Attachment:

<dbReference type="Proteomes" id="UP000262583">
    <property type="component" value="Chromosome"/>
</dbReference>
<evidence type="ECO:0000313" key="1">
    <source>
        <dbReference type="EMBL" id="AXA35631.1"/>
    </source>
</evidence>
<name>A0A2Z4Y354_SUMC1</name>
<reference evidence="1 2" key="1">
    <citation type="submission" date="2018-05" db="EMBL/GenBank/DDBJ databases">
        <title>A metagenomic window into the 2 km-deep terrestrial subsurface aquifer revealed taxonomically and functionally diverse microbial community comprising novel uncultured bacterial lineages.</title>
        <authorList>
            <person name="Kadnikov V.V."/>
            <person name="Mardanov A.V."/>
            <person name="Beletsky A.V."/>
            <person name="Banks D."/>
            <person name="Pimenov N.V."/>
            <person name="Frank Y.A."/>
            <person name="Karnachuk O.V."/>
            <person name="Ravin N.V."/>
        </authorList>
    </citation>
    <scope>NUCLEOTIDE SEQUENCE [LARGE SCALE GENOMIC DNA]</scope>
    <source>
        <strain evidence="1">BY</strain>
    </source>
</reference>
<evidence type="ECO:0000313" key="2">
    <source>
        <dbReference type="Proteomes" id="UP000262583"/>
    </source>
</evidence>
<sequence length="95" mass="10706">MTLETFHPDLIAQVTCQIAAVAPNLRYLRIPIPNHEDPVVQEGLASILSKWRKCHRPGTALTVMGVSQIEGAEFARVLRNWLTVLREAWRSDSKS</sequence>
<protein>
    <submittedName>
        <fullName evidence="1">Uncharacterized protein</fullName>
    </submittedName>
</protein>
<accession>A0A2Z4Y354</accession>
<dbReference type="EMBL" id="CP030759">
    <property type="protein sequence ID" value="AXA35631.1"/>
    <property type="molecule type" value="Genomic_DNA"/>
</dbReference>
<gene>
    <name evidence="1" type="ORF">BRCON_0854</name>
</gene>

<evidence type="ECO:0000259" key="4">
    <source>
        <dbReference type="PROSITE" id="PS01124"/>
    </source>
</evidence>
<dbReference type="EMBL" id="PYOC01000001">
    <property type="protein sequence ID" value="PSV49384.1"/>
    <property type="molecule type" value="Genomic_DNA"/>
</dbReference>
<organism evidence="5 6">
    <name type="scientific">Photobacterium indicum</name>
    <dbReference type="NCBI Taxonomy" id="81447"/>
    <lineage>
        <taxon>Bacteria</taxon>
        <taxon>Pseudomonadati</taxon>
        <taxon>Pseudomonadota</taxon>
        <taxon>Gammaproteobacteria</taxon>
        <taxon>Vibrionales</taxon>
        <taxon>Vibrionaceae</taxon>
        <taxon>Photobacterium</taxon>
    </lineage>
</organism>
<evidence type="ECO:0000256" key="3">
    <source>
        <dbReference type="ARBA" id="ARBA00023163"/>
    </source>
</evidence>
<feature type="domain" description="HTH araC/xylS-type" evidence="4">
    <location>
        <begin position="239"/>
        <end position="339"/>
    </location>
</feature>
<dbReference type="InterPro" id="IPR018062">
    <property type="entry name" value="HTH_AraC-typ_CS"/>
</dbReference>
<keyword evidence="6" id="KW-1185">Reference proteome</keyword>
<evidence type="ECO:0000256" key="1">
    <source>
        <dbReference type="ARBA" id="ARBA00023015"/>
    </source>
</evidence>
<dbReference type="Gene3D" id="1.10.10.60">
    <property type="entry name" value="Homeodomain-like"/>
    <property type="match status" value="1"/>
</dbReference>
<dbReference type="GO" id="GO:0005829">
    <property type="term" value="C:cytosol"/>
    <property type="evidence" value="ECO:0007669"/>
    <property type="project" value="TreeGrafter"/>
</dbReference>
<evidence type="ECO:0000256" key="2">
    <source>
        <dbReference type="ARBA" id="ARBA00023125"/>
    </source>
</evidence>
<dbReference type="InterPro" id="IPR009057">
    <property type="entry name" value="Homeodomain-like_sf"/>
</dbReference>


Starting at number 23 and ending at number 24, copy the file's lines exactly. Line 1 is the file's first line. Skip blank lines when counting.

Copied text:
    </citation>
    <scope>NUCLEOTIDE SEQUENCE [LARGE SCALE GENOMIC DNA]</scope>